source: The Courier-Mail
JAMES Cromwell has a pig from the past to thank for his present fame, but now he's hoping, in the future, he can help the porky creatures.
Cromwell, an Academy Award nominee for his role in the 1995 successful film Babe, is the new face of lobby group Animals Australia, and fronts its campaign to improve the conditions in piggeries across the country. The organisation is also involved in a federal government review of animal treatment codes and hopes to bring about drastic change.
But for now, Cromwell and Animals Australia are keen to educate consumers of all products pork, particularly at Christmas, to consider their next purchase. Almost five million pigs are slaughtered each year, the majority bred by the country's 2500 established piggeries.
Cromwell, an avowed vegan, said most pork eaters would not be aware of the horrifying conditions in which the animals were kept.
The savebabe.com campaign includes footage of a Victorian piggery with pregnant sows confined to stalls and unable to move.
However, one pig with a lifetime of freedom ahead of her is Bella, the other face of the campaign who has so far proven more popular than Cromwell.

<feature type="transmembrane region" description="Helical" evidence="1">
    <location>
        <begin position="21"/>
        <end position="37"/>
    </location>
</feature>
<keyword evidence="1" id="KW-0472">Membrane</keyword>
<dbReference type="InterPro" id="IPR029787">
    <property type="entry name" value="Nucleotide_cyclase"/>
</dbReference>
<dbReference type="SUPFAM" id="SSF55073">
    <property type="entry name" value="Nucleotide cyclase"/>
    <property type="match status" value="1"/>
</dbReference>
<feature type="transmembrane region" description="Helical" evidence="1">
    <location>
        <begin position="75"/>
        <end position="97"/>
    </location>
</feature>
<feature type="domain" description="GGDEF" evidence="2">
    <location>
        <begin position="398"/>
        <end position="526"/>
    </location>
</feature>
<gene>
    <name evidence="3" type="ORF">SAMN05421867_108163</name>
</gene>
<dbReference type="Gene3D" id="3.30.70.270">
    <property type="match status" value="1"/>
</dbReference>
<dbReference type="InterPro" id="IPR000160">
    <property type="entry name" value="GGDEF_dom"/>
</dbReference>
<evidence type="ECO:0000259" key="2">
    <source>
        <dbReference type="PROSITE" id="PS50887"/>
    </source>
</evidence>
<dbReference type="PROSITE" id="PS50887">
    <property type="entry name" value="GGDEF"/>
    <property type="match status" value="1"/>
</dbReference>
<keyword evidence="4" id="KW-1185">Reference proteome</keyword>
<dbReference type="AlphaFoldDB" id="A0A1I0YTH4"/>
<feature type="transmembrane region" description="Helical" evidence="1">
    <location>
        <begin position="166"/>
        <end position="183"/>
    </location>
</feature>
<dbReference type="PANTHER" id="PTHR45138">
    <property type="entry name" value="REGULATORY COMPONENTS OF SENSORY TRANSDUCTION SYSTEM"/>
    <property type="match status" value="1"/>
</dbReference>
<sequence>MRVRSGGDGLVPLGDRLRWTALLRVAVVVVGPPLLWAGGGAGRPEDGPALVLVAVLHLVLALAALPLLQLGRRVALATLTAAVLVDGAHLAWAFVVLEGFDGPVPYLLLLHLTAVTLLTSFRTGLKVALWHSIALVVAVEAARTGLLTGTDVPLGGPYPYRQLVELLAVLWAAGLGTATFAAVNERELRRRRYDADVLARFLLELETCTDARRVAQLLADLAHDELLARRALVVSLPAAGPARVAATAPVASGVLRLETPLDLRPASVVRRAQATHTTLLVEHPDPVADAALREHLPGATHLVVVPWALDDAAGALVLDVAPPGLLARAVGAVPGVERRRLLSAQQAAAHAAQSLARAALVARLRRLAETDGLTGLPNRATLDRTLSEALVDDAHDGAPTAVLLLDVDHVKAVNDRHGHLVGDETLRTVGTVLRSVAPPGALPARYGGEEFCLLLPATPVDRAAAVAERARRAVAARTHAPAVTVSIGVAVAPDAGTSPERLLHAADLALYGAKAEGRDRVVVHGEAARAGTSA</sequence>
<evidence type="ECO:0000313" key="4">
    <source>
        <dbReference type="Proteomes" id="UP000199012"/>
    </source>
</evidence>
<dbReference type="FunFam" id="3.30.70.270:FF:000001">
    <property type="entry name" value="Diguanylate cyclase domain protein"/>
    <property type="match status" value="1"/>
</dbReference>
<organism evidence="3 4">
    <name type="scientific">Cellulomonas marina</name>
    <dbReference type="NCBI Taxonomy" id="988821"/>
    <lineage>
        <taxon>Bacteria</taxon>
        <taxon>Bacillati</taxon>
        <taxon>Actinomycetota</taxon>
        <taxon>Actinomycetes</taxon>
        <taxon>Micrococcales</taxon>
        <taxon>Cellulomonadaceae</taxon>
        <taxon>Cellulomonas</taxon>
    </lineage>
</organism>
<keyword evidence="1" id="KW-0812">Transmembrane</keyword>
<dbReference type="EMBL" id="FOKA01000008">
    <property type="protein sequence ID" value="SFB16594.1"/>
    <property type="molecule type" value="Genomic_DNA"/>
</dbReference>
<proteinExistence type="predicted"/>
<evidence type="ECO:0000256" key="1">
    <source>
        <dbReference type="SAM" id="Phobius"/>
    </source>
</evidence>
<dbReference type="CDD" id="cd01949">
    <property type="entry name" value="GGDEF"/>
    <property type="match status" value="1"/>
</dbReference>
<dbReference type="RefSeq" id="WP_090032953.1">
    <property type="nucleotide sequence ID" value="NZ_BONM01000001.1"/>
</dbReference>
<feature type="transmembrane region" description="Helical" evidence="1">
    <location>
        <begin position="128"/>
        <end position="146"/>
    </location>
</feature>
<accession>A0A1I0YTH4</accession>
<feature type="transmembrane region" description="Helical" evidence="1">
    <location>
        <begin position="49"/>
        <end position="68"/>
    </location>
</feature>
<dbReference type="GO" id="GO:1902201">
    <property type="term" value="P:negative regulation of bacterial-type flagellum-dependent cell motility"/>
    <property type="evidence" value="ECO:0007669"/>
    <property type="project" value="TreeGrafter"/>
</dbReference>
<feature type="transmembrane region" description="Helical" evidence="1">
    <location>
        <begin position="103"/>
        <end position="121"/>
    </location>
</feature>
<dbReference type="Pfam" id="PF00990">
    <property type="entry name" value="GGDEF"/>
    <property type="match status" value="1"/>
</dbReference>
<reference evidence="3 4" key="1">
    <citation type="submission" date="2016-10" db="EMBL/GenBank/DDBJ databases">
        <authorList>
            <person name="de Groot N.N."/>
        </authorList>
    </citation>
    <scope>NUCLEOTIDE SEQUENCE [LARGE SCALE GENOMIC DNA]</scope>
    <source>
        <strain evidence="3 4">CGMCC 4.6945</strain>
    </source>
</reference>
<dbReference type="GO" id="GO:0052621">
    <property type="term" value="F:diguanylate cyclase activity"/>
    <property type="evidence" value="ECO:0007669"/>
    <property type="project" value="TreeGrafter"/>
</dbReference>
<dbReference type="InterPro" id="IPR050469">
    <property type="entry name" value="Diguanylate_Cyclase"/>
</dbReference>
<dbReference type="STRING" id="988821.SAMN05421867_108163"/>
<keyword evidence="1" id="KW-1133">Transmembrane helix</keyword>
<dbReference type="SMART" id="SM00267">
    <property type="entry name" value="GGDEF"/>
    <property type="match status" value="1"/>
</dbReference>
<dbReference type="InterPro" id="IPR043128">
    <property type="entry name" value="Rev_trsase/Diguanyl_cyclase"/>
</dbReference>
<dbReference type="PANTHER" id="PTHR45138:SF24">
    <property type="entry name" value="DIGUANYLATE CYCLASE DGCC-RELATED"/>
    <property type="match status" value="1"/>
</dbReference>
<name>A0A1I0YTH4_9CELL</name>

In a walk down Brisbane's Queen Street Mall mid-morning yesterday, eight-week-old Bella attracted more attention, with many asking who the man was on the end of her lead – Cromwell.
"I owe an incredible debt to the wonderful pig (Babe) who gave me my career, which I didn't have up until then," Cromwell said.
"I was just a workaday middle-class character actor with not much hope, then suddenly I came to Australia to do this film, made this film and had a glorious time."
Animal rights activism has always been a topical issue for Cromwell, who was once arrested for protesting inside a US restaurant.
"If the public understood the cruelty and inhumanity and savagery of the systems that these animals are raised in . . ." Cromwell said. "The conditions that these animals will live and die in, any sense of recognition or recognition of their sanctity of being is taken.
"That creature is reduced to an object which has no more value than the sum of its parts."